Paul Lachine

Perché puntare il dito contro le grandi banche?

LONDRA – Sembrava che un nuovo modello di governance globale fosse stato forgiato dal fuoco della crisi finanziaria. Ora, però, dalle ceneri raffreddate affiorano prospettive diverse sulla regolamentazione delle banche, da entrambi i versanti dell’Atlantico.

L’Europa si è concentrata sulla regolamentazione dei mercati finanziari con l’intento di fronteggiare le crisi future. Gli errori in termini di credito vengono fatti durante il boom, e non durante la successiva fase di contrazione, così si dice. Di conseguenza, una migliore politica monetaria e di regolamentazione durante gli anni di massima espansione potrebbe limitare la portata di qualsiasi tracollo futuro.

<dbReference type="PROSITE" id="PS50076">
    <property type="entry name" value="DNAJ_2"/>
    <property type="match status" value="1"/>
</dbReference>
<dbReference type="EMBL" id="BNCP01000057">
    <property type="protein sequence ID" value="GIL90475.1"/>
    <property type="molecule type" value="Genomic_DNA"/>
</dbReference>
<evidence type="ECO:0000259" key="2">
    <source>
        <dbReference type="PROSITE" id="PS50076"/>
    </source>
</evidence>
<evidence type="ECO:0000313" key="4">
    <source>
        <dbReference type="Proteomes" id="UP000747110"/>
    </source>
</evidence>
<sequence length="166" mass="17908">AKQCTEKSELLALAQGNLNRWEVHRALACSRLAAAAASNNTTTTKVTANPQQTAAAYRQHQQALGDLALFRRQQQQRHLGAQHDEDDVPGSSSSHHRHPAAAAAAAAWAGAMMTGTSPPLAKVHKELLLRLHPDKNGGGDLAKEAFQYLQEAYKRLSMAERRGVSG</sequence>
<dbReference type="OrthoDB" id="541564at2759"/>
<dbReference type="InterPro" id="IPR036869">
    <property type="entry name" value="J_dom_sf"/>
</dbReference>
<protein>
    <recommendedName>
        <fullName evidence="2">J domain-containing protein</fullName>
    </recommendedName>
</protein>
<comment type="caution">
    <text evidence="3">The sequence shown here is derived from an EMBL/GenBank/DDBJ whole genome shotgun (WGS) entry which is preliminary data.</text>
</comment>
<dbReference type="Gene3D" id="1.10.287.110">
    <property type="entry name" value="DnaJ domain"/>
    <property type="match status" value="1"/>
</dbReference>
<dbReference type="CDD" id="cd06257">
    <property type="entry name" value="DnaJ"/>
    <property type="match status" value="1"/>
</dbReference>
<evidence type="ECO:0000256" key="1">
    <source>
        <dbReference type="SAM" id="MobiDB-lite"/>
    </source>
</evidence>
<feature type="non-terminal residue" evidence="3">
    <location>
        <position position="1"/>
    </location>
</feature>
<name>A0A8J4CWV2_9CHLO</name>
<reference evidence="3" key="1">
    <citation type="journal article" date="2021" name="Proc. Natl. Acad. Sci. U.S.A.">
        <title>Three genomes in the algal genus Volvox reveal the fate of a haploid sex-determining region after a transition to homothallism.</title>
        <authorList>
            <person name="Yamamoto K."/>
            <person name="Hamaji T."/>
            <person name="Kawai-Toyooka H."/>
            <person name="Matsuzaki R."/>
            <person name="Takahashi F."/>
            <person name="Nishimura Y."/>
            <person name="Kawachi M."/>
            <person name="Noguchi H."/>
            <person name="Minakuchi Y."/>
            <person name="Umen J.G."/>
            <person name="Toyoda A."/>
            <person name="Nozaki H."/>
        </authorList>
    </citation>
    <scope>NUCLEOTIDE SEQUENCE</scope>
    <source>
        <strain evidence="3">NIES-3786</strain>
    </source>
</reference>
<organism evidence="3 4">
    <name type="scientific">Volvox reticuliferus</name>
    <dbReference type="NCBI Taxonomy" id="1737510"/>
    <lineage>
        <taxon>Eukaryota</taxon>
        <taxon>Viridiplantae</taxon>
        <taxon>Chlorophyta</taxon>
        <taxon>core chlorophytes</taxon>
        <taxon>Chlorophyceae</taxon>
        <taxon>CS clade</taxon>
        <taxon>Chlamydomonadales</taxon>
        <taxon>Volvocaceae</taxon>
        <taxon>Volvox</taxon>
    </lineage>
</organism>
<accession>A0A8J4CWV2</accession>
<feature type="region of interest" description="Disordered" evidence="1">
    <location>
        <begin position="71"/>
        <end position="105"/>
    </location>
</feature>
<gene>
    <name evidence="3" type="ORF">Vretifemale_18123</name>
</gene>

Per contro, gli Stati Uniti si sono dedicati alla scoperta di sistemi, in linea con il mercato, finalizzati a contenere le ripercussioni dei fallimenti bancari. Negli Usa i dibattiti politici sono per lo più orientati a garantire che le banche non siano più “too big to fail” (troppo grandi per essere lasciate fallire); che gli investitori privati, anziché i contribuenti, detengano “capitale contingente” (che in caso di crack può essere convertito in titoli azionari); e infine che i mercati “over-the-counter” funzionino meglio se affidati maggiormente a sistemi centralizzati di trading, clearing e settlement.

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